Understanding the misunderstood

Many who have never experienced abuse wonder why people choose to stay in it, why they never escape the perpetrator when they have the chance, or why they do not seek help.

(The following is from a perspective of a woman, understanding that males are abused as well.)

Women who are abused mentally, physically, or sexually endure extreme trauma. They are threatened with their life, with losing their children, with so many things in their life that it seems if they leave they will not even make it out alive. Their perpetrator holds so much over them or in front of them that they are not able to see the light at the end of the tunnel if they seek help.

Abused women are often not even capable of seeking help because they are watched so closely. If they are caught stepping outside of the line their abuser has placed them in, it is very likely that they will be battered even more so than normal for attempting something that is unapproved of by the abuser.

More often than not, you see these women that are being abused in your daily life. The woman with marks all over her where she fell into something or the cat scratched her, read further into what she is saying. She is afraid to tell you because of the backlash she will get from telling you. The woman who is not allowed to hang out with any of her friends, the one that is not allowed to work and must stay home by force, the one who is not allowed out of sight of her male counterpart when in public, all of these women need your voice to speak up for them.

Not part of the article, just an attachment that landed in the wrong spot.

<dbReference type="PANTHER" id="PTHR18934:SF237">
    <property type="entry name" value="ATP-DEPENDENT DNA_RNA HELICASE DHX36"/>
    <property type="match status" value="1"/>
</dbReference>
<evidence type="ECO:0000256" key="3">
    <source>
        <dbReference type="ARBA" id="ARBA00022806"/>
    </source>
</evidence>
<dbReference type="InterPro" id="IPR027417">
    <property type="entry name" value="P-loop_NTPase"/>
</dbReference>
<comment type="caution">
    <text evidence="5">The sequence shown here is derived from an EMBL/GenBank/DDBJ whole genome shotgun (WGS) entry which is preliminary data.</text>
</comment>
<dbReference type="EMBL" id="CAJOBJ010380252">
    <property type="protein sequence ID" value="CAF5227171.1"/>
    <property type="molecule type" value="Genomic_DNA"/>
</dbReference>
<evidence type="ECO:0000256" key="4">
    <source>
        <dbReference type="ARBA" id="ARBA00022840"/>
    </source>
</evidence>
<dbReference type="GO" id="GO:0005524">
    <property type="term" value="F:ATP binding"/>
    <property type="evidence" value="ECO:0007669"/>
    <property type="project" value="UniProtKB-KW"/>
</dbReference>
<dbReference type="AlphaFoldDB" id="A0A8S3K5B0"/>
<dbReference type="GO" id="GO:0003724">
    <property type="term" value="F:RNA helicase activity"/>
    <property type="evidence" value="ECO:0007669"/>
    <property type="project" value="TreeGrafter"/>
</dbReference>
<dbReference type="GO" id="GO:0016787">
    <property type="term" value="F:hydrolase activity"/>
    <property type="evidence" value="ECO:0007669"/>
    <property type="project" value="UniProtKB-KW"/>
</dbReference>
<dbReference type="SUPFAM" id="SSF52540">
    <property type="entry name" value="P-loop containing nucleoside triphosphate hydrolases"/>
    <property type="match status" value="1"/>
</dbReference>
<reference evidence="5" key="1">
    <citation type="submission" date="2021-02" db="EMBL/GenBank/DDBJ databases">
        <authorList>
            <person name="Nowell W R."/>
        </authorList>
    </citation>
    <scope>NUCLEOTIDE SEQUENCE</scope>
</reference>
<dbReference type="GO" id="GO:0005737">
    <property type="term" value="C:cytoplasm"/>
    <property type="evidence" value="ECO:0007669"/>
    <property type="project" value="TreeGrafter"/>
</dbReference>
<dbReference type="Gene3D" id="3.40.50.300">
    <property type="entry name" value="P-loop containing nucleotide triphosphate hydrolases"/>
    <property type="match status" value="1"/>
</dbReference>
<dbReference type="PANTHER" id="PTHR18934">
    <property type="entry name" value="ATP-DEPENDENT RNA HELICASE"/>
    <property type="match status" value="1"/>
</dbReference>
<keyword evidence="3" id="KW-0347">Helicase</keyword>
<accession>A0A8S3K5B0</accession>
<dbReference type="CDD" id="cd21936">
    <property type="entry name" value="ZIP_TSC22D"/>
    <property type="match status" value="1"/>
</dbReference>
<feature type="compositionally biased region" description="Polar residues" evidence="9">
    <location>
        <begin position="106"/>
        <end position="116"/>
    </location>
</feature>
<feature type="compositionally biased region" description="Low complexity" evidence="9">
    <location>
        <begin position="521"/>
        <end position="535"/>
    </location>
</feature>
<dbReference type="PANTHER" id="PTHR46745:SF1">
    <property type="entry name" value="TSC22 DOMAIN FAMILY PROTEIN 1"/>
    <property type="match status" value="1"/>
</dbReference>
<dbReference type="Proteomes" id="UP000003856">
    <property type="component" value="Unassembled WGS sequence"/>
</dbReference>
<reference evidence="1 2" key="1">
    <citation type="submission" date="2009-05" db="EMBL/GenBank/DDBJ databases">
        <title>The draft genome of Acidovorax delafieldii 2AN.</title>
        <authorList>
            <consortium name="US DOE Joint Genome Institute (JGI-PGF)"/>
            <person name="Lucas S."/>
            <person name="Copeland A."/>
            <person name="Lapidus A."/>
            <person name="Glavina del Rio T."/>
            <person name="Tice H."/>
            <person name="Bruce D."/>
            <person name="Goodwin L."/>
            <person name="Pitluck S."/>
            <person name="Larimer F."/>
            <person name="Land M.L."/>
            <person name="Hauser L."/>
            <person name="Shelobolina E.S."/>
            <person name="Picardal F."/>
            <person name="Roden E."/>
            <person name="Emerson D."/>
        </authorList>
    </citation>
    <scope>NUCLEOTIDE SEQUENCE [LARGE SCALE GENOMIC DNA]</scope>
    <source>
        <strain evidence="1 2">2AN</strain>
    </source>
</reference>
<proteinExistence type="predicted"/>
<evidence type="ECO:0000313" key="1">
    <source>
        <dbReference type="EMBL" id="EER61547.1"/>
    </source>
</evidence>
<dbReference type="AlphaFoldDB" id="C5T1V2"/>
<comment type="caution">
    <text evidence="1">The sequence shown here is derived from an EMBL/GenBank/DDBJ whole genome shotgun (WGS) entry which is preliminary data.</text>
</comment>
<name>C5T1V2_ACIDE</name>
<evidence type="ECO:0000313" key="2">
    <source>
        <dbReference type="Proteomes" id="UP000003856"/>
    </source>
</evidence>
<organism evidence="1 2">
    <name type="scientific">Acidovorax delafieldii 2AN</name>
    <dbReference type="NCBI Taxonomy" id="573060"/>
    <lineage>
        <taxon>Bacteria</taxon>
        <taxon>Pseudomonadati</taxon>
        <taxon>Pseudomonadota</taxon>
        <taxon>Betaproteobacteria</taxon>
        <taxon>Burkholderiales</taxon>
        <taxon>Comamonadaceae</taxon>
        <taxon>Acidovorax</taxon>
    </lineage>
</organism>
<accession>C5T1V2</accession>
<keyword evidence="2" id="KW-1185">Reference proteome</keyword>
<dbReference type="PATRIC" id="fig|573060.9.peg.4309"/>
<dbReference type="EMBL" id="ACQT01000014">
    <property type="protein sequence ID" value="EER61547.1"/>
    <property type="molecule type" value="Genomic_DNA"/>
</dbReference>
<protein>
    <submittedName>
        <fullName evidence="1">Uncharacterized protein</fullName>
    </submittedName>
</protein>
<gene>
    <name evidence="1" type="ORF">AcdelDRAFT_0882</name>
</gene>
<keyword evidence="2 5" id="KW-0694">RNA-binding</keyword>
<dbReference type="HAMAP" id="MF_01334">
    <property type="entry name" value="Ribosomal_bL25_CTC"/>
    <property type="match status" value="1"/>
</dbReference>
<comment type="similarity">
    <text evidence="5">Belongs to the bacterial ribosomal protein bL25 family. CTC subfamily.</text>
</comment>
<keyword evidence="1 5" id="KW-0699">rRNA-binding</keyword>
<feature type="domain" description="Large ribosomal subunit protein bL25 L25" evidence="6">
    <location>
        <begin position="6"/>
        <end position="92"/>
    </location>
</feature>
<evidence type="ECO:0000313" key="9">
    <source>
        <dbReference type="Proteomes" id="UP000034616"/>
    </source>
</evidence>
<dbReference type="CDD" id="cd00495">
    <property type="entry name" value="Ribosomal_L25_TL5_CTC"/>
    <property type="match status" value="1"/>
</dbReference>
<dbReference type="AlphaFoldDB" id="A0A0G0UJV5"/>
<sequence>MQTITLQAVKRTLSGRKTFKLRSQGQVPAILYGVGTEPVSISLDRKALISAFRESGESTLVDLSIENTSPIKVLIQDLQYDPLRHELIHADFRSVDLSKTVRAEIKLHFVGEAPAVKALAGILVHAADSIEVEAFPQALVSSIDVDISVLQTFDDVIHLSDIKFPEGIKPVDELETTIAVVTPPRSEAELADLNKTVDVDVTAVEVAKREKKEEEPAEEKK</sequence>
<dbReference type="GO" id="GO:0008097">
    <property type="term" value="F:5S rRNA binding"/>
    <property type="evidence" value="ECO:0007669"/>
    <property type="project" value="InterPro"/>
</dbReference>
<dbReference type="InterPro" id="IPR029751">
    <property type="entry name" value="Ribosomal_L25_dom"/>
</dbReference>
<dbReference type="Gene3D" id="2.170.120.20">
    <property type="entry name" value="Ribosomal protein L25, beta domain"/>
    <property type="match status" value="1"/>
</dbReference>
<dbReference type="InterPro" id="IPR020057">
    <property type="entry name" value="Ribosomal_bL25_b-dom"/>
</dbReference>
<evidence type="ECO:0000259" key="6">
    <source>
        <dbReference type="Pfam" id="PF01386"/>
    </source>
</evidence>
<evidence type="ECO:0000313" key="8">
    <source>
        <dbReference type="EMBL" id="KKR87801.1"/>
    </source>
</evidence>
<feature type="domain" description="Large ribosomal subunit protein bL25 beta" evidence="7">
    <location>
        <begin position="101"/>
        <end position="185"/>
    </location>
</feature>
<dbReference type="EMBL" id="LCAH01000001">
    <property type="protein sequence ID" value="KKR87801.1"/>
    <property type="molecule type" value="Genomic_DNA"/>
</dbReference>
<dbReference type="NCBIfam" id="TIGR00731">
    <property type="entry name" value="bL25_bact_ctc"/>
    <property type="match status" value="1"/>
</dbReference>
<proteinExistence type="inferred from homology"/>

If anyone ever confides in you about any type of abuse they experience, they need you. They need you to listen to them and to support them. They need to be able to trust you and not be afraid of telling you. They need you. Try not to question them in a degrading manner. Questions such as “Why in the world are you not leaving him?” “Well girl just hit him back!” and other such questions/remarks. That portrays to her that you are not willing to be understanding and is most likely going to tear down her courage she worked up to tell you about what she’s going through. Rather, listen to her. Try to pick up all of the details. Encourage her to get help. Help her find help. Find her a safe place to stay whether with you, with family, or in a safe house. Safe houses can be hard to find because they are secret to the public. Because they are intended to be a “safe” house. Contact your local police department to inquire about these options. They may not be open to telling you about the safe house due to keeping it a secret. Don’t be offended, it is for the safety of the people who have to stay in it for the safety of their lives. Gather your friend, tell her you have help for her and encourage her to try it out. The information can and will be given to her. Her safety is of utmost importance.

Most likely she will be emotionally distraught and you will probably not even understand her rationale or emotions on what she says and thinks, just be there to listen. Build her up with confidence and surround her with safety.